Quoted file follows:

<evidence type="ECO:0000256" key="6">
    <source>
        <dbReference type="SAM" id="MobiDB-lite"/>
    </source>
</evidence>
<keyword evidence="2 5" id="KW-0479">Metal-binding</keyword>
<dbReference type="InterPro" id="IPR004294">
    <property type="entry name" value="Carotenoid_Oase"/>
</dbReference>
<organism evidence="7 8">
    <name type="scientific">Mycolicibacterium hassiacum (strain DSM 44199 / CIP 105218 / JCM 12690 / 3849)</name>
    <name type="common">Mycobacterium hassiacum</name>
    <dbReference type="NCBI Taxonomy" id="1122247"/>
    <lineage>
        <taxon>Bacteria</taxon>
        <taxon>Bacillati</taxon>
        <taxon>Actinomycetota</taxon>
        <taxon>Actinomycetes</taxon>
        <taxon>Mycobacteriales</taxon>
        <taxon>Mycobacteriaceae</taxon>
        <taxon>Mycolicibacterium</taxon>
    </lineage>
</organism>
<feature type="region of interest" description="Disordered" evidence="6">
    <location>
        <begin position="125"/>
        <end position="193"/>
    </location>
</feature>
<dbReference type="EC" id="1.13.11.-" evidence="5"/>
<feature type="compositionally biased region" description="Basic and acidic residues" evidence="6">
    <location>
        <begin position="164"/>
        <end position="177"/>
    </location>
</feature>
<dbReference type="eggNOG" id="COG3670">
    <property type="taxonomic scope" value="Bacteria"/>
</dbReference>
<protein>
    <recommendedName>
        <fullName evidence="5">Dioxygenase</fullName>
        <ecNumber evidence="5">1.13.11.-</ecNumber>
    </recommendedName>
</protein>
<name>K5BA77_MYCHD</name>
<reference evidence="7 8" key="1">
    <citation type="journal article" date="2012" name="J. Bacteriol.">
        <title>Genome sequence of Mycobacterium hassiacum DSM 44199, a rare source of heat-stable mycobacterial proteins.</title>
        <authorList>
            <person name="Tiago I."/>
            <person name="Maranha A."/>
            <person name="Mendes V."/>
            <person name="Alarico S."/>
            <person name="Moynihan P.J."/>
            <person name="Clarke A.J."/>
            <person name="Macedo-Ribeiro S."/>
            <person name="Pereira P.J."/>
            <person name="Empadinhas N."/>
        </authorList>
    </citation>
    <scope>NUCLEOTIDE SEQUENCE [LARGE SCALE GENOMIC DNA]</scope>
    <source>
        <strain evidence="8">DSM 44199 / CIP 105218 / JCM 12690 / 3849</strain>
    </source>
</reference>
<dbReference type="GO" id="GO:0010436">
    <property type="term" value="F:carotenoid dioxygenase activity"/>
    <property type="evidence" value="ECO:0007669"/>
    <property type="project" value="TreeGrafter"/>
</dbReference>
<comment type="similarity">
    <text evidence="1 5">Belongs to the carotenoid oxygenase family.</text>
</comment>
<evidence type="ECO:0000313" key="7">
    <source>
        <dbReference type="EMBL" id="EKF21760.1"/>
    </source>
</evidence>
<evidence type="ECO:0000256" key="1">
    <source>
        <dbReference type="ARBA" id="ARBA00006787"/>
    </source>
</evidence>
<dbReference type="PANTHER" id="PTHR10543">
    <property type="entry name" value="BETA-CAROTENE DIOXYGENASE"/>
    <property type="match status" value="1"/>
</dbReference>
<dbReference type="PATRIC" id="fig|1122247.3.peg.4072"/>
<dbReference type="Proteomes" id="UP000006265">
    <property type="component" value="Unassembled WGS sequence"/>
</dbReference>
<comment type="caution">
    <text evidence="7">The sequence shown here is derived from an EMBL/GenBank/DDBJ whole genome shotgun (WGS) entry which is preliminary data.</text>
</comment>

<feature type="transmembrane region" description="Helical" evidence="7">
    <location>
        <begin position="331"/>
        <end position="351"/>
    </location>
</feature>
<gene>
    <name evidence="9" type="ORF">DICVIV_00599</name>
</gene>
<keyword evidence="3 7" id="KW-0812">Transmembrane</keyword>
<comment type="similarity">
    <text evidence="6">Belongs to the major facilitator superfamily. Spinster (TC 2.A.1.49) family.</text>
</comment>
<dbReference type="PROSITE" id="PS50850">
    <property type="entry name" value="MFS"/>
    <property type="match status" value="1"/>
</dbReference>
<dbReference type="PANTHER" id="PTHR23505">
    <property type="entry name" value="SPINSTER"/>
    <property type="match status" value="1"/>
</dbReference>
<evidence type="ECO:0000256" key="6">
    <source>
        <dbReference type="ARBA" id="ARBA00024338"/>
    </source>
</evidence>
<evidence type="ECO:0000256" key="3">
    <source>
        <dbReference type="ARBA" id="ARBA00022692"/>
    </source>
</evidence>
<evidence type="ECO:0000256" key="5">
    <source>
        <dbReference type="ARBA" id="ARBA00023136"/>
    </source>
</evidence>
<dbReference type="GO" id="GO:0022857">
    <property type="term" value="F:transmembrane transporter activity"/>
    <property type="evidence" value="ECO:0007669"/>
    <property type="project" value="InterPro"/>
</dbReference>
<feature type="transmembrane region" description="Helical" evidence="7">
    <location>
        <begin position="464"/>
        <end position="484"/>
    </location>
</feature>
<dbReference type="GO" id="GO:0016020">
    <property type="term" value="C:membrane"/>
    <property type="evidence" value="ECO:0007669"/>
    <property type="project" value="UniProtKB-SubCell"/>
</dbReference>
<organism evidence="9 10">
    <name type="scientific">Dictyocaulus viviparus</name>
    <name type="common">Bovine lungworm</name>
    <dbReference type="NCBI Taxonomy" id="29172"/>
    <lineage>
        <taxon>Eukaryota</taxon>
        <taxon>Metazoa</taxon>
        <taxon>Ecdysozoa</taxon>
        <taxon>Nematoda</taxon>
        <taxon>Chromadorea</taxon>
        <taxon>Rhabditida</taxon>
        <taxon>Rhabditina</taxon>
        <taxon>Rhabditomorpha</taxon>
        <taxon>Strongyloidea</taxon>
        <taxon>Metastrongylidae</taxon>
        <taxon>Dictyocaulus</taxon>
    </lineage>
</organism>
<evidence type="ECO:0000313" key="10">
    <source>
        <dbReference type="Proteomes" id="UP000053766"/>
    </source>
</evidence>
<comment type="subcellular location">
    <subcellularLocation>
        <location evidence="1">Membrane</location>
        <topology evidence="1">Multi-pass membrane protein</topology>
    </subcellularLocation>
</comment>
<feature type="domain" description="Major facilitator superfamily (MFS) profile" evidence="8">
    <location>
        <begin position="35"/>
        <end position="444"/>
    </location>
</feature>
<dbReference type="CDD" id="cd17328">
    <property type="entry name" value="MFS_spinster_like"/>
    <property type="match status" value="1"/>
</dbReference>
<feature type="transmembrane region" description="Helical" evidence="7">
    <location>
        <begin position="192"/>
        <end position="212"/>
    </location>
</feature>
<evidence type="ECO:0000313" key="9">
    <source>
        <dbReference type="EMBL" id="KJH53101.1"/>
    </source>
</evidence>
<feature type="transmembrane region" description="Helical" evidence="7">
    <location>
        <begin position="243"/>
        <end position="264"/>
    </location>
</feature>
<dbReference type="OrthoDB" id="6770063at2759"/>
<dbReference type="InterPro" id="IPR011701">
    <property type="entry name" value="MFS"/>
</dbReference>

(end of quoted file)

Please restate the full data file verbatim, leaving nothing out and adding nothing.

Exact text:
<evidence type="ECO:0000256" key="6">
    <source>
        <dbReference type="SAM" id="MobiDB-lite"/>
    </source>
</evidence>
<keyword evidence="2 5" id="KW-0479">Metal-binding</keyword>
<dbReference type="InterPro" id="IPR004294">
    <property type="entry name" value="Carotenoid_Oase"/>
</dbReference>
<organism evidence="7 8">
    <name type="scientific">Mycolicibacterium hassiacum (strain DSM 44199 / CIP 105218 / JCM 12690 / 3849)</name>
    <name type="common">Mycobacterium hassiacum</name>
    <dbReference type="NCBI Taxonomy" id="1122247"/>
    <lineage>
        <taxon>Bacteria</taxon>
        <taxon>Bacillati</taxon>
        <taxon>Actinomycetota</taxon>
        <taxon>Actinomycetes</taxon>
        <taxon>Mycobacteriales</taxon>
        <taxon>Mycobacteriaceae</taxon>
        <taxon>Mycolicibacterium</taxon>
    </lineage>
</organism>
<feature type="region of interest" description="Disordered" evidence="6">
    <location>
        <begin position="125"/>
        <end position="193"/>
    </location>
</feature>
<dbReference type="EC" id="1.13.11.-" evidence="5"/>
<feature type="compositionally biased region" description="Basic and acidic residues" evidence="6">
    <location>
        <begin position="164"/>
        <end position="177"/>
    </location>
</feature>
<dbReference type="eggNOG" id="COG3670">
    <property type="taxonomic scope" value="Bacteria"/>
</dbReference>
<protein>
    <recommendedName>
        <fullName evidence="5">Dioxygenase</fullName>
        <ecNumber evidence="5">1.13.11.-</ecNumber>
    </recommendedName>
</protein>
<name>K5BA77_MYCHD</name>
<reference evidence="7 8" key="1">
    <citation type="journal article" date="2012" name="J. Bacteriol.">
        <title>Genome sequence of Mycobacterium hassiacum DSM 44199, a rare source of heat-stable mycobacterial proteins.</title>
        <authorList>
            <person name="Tiago I."/>
            <person name="Maranha A."/>
            <person name="Mendes V."/>
            <person name="Alarico S."/>
            <person name="Moynihan P.J."/>
            <person name="Clarke A.J."/>
            <person name="Macedo-Ribeiro S."/>
            <person name="Pereira P.J."/>
            <person name="Empadinhas N."/>
        </authorList>
    </citation>
    <scope>NUCLEOTIDE SEQUENCE [LARGE SCALE GENOMIC DNA]</scope>
    <source>
        <strain evidence="8">DSM 44199 / CIP 105218 / JCM 12690 / 3849</strain>
    </source>
</reference>
<dbReference type="GO" id="GO:0010436">
    <property type="term" value="F:carotenoid dioxygenase activity"/>
    <property type="evidence" value="ECO:0007669"/>
    <property type="project" value="TreeGrafter"/>
</dbReference>
<comment type="similarity">
    <text evidence="1 5">Belongs to the carotenoid oxygenase family.</text>
</comment>
<evidence type="ECO:0000313" key="7">
    <source>
        <dbReference type="EMBL" id="EKF21760.1"/>
    </source>
</evidence>
<evidence type="ECO:0000256" key="1">
    <source>
        <dbReference type="ARBA" id="ARBA00006787"/>
    </source>
</evidence>
<dbReference type="PANTHER" id="PTHR10543">
    <property type="entry name" value="BETA-CAROTENE DIOXYGENASE"/>
    <property type="match status" value="1"/>
</dbReference>
<dbReference type="PATRIC" id="fig|1122247.3.peg.4072"/>
<dbReference type="Proteomes" id="UP000006265">
    <property type="component" value="Unassembled WGS sequence"/>
</dbReference>
<comment type="caution">
    <text evidence="7">The sequence shown here is derived from an EMBL/GenBank/DDBJ whole genome shotgun (WGS) entry which is preliminary data.</text>
</comment>

<feature type="transmembrane region" description="Helical" evidence="7">
    <location>
        <begin position="331"/>
        <end position="351"/>
    </location>
</feature>
<gene>
    <name evidence="9" type="ORF">DICVIV_00599</name>
</gene>
<keyword evidence="3 7" id="KW-0812">Transmembrane</keyword>
<comment type="similarity">
    <text evidence="6">Belongs to the major facilitator superfamily. Spinster (TC 2.A.1.49) family.</text>
</comment>
<dbReference type="PROSITE" id="PS50850">
    <property type="entry name" value="MFS"/>
    <property type="match status" value="1"/>
</dbReference>
<dbReference type="PANTHER" id="PTHR23505">
    <property type="entry name" value="SPINSTER"/>
    <property type="match status" value="1"/>
</dbReference>
<evidence type="ECO:0000256" key="6">
    <source>
        <dbReference type="ARBA" id="ARBA00024338"/>
    </source>
</evidence>
<evidence type="ECO:0000256" key="3">
    <source>
        <dbReference type="ARBA" id="ARBA00022692"/>
    </source>
</evidence>
<evidence type="ECO:0000256" key="5">
    <source>
        <dbReference type="ARBA" id="ARBA00023136"/>
    </source>
</evidence>
<dbReference type="GO" id="GO:0022857">
    <property type="term" value="F:transmembrane transporter activity"/>
    <property type="evidence" value="ECO:0007669"/>
    <property type="project" value="InterPro"/>
</dbReference>
<feature type="transmembrane region" description="Helical" evidence="7">
    <location>
        <begin position="464"/>
        <end position="484"/>
    </location>
</feature>
<dbReference type="GO" id="GO:0016020">
    <property type="term" value="C:membrane"/>
    <property type="evidence" value="ECO:0007669"/>
    <property type="project" value="UniProtKB-SubCell"/>
</dbReference>
<organism evidence="9 10">
    <name type="scientific">Dictyocaulus viviparus</name>
    <name type="common">Bovine lungworm</name>
    <dbReference type="NCBI Taxonomy" id="29172"/>
    <lineage>
        <taxon>Eukaryota</taxon>
        <taxon>Metazoa</taxon>
        <taxon>Ecdysozoa</taxon>
        <taxon>Nematoda</taxon>
        <taxon>Chromadorea</taxon>
        <taxon>Rhabditida</taxon>
        <taxon>Rhabditina</taxon>
        <taxon>Rhabditomorpha</taxon>
        <taxon>Strongyloidea</taxon>
        <taxon>Metastrongylidae</taxon>
        <taxon>Dictyocaulus</taxon>
    </lineage>
</organism>
<evidence type="ECO:0000313" key="10">
    <source>
        <dbReference type="Proteomes" id="UP000053766"/>
    </source>
</evidence>
<comment type="subcellular location">
    <subcellularLocation>
        <location evidence="1">Membrane</location>
        <topology evidence="1">Multi-pass membrane protein</topology>
    </subcellularLocation>
</comment>
<feature type="domain" description="Major facilitator superfamily (MFS) profile" evidence="8">
    <location>
        <begin position="35"/>
        <end position="444"/>
    </location>
</feature>
<dbReference type="CDD" id="cd17328">
    <property type="entry name" value="MFS_spinster_like"/>
    <property type="match status" value="1"/>
</dbReference>
<feature type="transmembrane region" description="Helical" evidence="7">
    <location>
        <begin position="192"/>
        <end position="212"/>
    </location>
</feature>
<evidence type="ECO:0000313" key="9">
    <source>
        <dbReference type="EMBL" id="KJH53101.1"/>
    </source>
</evidence>
<feature type="transmembrane region" description="Helical" evidence="7">
    <location>
        <begin position="243"/>
        <end position="264"/>
    </location>
</feature>
<dbReference type="OrthoDB" id="6770063at2759"/>
<dbReference type="InterPro" id="IPR011701">
    <property type="entry name" value="MFS"/>
</dbReference>